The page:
This plot description of Seraphim Falls may sound familiar to many of you reading this. Certainly, The Most Dangerous Game has been ripped off many times before in motion pictures, but the whole "secret grudge that is eventually revealed late in the movie" plot device has been used a lot as well. So clearly not everything in this movie is original. However, the movie does manage to surprise the audience in several ways that does give the movie the feeling of freshness. One of these ways is with the acting by the players. When you sit down to watch a knockoff of The Most Dangerous Game, the acting is usually standard at best, but the "A" list stars and the supporting players here give it their all. The actor who stands out the most is Brosnan. He is given a great challenge for the movie's opening thirty minutes: to make a compelling and sympathetic character despite only being given seven words of dialogue in those thirty minutes. He manages to do this by physically showing us the torment he is going through as he stumbles down the mountain away from his pursuers. Whether he's going through the early stages of hypothermia, or struggling to remove the bullet that's lodged in his shoulder, it's clear that he is in great pain. And even though it's just the beginning of the movie, I have to admit that his struggles made me wonder if he was going to survive past this opening portion. Later in the movie, once this character has (mostly) overcome his earlier torment, Brosnan now has to play someone who is smart enough to overcome new challenges, not just those involving his pursuers - and remain sympathetic. From this point on, Brosnan gives his character a weariness, one that shows he is not wanting to fight back or challenge anyone, but will if he is pushed. And it works - I liked this character, even when it's later revealed that he is not without guilt.

By the way, in case you are wondering, Brosnan deals with his accent by speaking with a somewhat hoarse voice. It doesn't always work, but these slips didn't concern me that much - he otherwise made his character compelling. So did Neeson. Unlike many B movies that have followed the same basic plot, Neeson does not play his role over the top. For the most part he plays his character as cool and collected. Yes, we learn he had a painful experience in the past involving the character of Gideon, but that was three years ago. But yes, there is still some pain, and we see the determination and conviction in his eyes. He is a foe that you keep watching in order to try and get into his mind before his secret is revealed in a flashback. Other good performances in the movie include cult actor Ed Lauter (Death Wish 3) in a supporting role, as well as a weird cameo (more about that later) by Angelica Huston. However, it's not just the acting that make Seraphim Falls different than you are probably expecting. There is also some skilful work behind the camera as well. Music composer Harry Gregson-Williams provides an effective score not by being bombastic, but being very subtle. He seems to know that the action happening onscreen is compelling enough, and it doesn't need to be drowned by excess noise. Another way the events of the movie are well presented is due to the photography by Oscar-winning cinematographer John Toll. The first part of the movie, taking place high in the snowy mountains, is presented in dark and dreary colors. There are even a few moments when the look of the movie is almost black and white. These miserable colors make the audience feel the cold and unwelcome atmosphere. Later, when the characters get down from the mountains, this new territory is introduced by the sudden appearance of a bright red sunset (a stunning moment.) Subsequently, the look of the movie is more colorful, but at the same time gives us a feeling of the inhospitable arid environment.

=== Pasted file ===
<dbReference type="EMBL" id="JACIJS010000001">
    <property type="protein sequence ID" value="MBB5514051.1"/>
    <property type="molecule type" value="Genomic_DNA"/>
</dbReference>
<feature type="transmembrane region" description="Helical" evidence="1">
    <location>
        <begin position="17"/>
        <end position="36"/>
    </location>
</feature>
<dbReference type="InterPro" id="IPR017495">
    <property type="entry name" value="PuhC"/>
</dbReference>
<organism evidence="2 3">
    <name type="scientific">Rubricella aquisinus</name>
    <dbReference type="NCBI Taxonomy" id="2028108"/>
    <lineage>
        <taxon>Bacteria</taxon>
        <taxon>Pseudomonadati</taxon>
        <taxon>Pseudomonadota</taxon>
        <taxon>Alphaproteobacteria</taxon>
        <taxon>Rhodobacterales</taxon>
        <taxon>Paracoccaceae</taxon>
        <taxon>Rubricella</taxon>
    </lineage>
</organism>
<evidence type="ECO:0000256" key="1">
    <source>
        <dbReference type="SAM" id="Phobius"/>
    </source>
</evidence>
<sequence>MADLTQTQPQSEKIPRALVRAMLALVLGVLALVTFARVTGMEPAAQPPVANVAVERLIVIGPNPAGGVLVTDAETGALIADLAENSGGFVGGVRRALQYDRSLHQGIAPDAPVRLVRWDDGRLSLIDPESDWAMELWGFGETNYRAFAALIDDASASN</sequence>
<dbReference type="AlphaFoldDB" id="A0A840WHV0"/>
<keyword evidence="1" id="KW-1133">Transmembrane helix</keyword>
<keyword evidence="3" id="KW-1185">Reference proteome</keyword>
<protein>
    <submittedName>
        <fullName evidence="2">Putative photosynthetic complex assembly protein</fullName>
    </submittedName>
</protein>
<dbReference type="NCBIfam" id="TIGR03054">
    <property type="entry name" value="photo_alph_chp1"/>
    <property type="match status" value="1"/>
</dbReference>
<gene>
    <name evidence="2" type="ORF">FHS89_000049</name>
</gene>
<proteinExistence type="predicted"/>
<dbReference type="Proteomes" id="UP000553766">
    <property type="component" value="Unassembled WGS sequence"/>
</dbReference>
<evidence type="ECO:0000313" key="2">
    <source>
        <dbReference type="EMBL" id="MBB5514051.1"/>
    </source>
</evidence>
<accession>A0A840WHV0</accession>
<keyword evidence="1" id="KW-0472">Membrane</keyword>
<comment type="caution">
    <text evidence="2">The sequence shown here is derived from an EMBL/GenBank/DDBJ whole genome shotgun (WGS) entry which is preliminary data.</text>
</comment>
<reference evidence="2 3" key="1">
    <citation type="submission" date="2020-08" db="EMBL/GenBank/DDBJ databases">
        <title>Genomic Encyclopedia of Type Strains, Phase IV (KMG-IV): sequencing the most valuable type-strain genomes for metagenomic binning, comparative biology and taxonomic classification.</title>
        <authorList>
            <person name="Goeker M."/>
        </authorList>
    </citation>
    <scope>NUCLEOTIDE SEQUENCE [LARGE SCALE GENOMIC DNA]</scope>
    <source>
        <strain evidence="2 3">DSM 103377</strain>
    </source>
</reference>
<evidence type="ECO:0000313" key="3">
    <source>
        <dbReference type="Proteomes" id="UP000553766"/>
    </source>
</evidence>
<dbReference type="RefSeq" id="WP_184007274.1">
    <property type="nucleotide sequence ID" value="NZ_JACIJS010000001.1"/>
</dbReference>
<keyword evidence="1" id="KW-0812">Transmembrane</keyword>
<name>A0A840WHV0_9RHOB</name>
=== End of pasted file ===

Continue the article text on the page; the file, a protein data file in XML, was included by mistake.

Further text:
But the heart and main driving force of Seraphim Falls is not the interesting characters nor the look and sound of the entire enterprise. Most of the movie is one big chase and pursuit, and for the most part this area of the movie is well done. When Carver gets close to the fleeing Gideon, the movie is tense and very effective. However, co-writer and director David Von Ancken (who later produced the western TV series Hell On Wheels) clearly knew that making the movie a non-stop chase from beginning to end would be exhausting and unbelievable. Every so often, the chase takes a break for several minutes, with either Gideon or Carver having to stop to take care of either new business or a new problem that has just arisen. Not only do these scenes allow the audience to catch its breath, these scenes allow for some variety to be added to the pot, such as when each of the central characters stumble upon workers building a railroad. With the action and the occasional breaks in the action, the movie manages to be very engrossing - at least until the last twenty or so minutes. It's then that the movie starts to get very weird, with surreal sequences involving a Native American at a waterhole as well as when the mysterious figure Huston plays encounters both men. These scenes not only don't fit with the ninety or so minutes that played before, but they seem like very unnecessary padding. I think that if these scenes had been eliminated and the movie wrapped up around the ninety minute mark, we probably would have had an even better movie on our hands. Still, despite the disappointing last twenty minutes, Seraphim Falls does have enough positive stuff to make it worth your while. Even those who dislike westerns will probably enjoy it, since its heart is not a western epic but instead an effective chase movie.

(Posted June 24, 2014)

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See also: Overkill, Raw Courage, Survival Quest